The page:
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                   Saturday, February 9, 2008 - 9:07AM

Winter thunderstorms, lightning and tornadoes - rare?

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Was this most recent tornado outbreak a rare occurence? Are storms happening in the winter a sign of global warming? Let's take a look at some historical data of significant tornado events in the US during the months from December to February:

  • February 19-20, 1884 - A devastating tornado outbreak struck much of the southern and eastern US, considered to be one of the worst tornado outbreaks in American history. Estimated casulaties ranged from a few hundred to over 1000. 
  • January 12, 1890 - An outbreak of tornadoes hits the mid-Mississippi Valley including the city of St. Louis, resulting in 16 deaths. 
  • January 11, 1898 - An outbreak of tornadoes in Arkansas results in 56 fatalities. 
  • February 23, 1917 - A tornado outbreak in the Southeast US claims 17 lives. 
  • January 18, 1929 - Tornado outbreak across the Mid-Mississippi Valley states, 10 fatalities. 
  • February 5-6, 1942 - Tornadoes in the Southeast US states result in 22 deaths. 
  • January 26, 1944 - Tornadoes across Oklahoma result in 2 casualties. 
  • January 29-30, 1947 - Mid-Mississippi Valley and Southeast US tornado outbreak results in 8 deaths and 155 injured. 
  • December 31, 1947 - New Year's Eve tornado outbreak of 1947 hits the southern US with 20 fatalities. 
  • January 3, 1949 - 60 deaths result from a tornado outbreak in Arkansas. 
  • December 5, 1953 - Louisiana and Mississippi are hit by a tornadoes, resulting in 38 fatalities. 
  • February 1, 1955 - Mississippi and Alabama tornado outbreak claims 23 lives. 
  • February 24-25, 1956 - Central US tornado outbreak, 6 fatalities. 
  • December 18, 1957 - Illinois and Missouri tornado outbreak kills 17. 
  • February 10, 1959 - Tornadoes in the St. Louis area claim 21 lives. 
  • January 24, 1967 - St. Louis area tornado outbreak results in 7 casualties. 
  • January 23, 1969 - Mississippi tornado outbreak kills 32.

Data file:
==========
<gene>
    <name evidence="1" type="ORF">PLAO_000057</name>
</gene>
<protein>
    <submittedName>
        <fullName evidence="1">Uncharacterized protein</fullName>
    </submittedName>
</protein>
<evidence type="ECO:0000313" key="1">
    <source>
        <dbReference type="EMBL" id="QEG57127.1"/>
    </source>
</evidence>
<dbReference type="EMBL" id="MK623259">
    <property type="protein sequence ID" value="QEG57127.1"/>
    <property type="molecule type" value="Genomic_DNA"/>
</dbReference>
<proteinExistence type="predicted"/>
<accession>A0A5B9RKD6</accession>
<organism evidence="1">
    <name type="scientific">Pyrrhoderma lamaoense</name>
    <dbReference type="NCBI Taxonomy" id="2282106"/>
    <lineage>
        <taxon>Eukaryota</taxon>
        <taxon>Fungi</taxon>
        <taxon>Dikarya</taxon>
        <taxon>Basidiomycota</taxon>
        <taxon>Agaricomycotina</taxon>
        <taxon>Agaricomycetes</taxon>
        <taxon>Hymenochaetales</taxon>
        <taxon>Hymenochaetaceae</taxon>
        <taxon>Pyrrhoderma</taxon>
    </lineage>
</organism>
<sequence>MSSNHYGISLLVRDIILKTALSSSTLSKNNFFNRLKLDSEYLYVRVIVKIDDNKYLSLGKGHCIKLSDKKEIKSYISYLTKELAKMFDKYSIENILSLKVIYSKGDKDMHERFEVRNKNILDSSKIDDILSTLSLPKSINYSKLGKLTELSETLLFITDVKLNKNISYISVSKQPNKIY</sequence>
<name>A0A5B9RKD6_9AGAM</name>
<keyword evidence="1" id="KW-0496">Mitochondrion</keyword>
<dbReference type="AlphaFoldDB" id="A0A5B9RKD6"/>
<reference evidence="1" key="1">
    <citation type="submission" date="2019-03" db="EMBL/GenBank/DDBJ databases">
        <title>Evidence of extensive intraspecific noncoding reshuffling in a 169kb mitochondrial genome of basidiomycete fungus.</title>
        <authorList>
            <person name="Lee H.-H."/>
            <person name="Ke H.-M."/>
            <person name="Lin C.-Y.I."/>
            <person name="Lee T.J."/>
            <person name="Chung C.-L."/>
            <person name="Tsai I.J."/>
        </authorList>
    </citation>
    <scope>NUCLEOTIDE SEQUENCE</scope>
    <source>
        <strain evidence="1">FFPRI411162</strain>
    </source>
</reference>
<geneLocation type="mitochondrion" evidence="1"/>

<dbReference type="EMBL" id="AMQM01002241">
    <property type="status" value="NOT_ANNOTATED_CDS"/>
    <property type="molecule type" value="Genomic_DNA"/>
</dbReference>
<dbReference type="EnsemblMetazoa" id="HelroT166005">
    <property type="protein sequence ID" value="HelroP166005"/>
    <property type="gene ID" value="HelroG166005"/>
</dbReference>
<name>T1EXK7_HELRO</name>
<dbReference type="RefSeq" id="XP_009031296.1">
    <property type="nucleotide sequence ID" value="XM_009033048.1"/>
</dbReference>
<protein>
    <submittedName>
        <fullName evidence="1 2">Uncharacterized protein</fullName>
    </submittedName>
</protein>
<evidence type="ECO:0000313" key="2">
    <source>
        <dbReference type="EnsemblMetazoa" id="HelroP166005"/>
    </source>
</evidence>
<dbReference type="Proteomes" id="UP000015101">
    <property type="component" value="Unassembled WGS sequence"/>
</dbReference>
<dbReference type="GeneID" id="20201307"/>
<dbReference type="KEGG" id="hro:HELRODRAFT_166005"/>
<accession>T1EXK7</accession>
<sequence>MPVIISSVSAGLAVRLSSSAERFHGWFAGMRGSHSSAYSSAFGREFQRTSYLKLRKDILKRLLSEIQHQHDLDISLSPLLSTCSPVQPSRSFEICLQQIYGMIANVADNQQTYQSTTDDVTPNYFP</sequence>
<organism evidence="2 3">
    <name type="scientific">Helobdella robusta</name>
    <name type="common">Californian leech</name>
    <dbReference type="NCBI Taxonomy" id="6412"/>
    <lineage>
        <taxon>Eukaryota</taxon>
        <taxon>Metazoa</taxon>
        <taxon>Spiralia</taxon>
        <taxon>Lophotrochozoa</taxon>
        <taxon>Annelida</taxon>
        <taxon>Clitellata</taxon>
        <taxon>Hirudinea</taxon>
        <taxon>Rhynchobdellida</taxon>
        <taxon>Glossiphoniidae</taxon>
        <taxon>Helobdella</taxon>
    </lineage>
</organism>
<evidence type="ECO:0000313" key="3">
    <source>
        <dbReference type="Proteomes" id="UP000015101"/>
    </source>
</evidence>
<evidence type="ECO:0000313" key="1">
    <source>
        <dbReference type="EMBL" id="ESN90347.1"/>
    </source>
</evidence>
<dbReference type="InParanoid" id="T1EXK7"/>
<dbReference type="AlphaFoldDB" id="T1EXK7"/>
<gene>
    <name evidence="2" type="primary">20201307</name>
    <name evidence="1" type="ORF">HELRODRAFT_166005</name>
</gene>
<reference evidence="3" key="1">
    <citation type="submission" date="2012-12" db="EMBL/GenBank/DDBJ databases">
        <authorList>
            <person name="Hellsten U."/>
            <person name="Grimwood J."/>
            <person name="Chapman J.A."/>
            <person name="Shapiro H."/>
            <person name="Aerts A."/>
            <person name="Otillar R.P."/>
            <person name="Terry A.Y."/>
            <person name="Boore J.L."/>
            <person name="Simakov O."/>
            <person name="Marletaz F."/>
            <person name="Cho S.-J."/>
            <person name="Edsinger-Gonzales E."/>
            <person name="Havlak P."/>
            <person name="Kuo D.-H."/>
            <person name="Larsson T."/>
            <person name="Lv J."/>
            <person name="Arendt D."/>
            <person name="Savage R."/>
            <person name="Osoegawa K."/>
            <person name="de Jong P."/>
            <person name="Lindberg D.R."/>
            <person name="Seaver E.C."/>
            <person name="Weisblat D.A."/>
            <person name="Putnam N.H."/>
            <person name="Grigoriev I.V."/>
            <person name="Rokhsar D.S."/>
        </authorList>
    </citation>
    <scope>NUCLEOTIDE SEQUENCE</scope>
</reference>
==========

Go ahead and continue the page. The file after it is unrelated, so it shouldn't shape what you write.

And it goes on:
• February 21, 1971 - 14 tornadoes kill 119 people across the Southern Mississippi Valley. 
  • December 14-15, 1971 - 40 tornadoes across the Central US kill 2. 
  • January 9-12, 1975 - A three-day outbreak of 45 tornadoes takes the lives of 12 people in the Southeastern US states. 
  • December 2-3, 1978 - Tornado in Louisiana kills 2. 
  • December 2-3, 1982 - The Mid-Mississippi Valley is hit by a tornado outbreak resulting in 4 deaths. 
  • December 23-25, 1982 - Tornadoes across the central and southeast US result in 3 fatalities. 
  • February 22-23, 1998 - Tornadoes in Florida kill 42. 
  • January 17-22, 1999 - 100 tornadoes across Arkansas, Tennessee and Mississippi claim the lives of 16 people. 
  • February 13-14, 2000 - Tornadoes in Georgia kill 19 people. 
  • December 16, 2000 - 12 fatalities result from tornadoes across the southern US. 
  • February 2, 2007 - Tornadoes in Florida result in 20 deaths. 
  • February 28 - March 1, 2007 - Tornadoes in the Plains and Southern US states kill 20. 
  • January 7-9, 2008 - Over 70 tornadoes across the central US result in 4 deaths. 
This data dramatically illustrates the fact that the United States never has a tornado 'off-season'. 'Tornado Alley' is not confined to the Great Plains in the spring - it moves around the country with the changing seasons. The central and southern US has a formidable peak tornado season during the winter months, and what we saw this past Tuesday was the latest example of that.

People take vacations to the Caribbean in the winter - why? Because it is still nice and warm there! That tells us that the warm, moist air that thunderstorms need to thrive is only a short distance away. A developing weather system during the winter only needs to produce a few days of southerly winds to pull that juicy air from the central and southern Gulf of Mexico northward into the central and eastern US. The southern states are more likely to see this warmth and moisture on a regular basis during the winter, and thunderstorms are quite common from December to February across southern Texas, Louisiana, Mississippi, Alabama and Georgia. Occasionally, a stronger system will draw the moisture and warmth even farther north, to the midwest and even the Great Lakes.

North of a line marked by Interstate 40 across the US (including the midwest and northeast), winter thunderstorms are lesser in number. Any one location in these regions may not see a December-February thunderstorm for several years, leading one to conclude that it is a rare phenomenon for their local area. But if one were to monitor weather conditions outside their home area, they'd see that lightning would be commonly occuring somewhere in the country during these months.

As a storm chaser, I have witnessed plenty of winter thunderstorms to the point that I know that they aren't rare at all. In fact, I expect them! My cameras are ready and my XM weather data subscription is active year-round - because 'storm season' in the United States never really ends.

Here are a few things I've seen in recent years during what would probably be considered the 'off season' for storms:

Lightning over Charleston, WV - January 2, 2006

Lightning near Huntington, WV - February 22, 2003

Tornado near Murphysboro, IL - September 22, 2006

Lightning near Chillicothe, OH - November 8, 2005

Lightning near Belle, WV - February 4, 2008

Lightning near Lexington, KY - November 10, 2002

Lightning near Griffin, IN - November 15, 2005

Lightning at Lexington, KY - February 5, 2008

Lightning near Dunbar, WV - February 20, 2002

Lightning near Leon, WV - January 24, 2002

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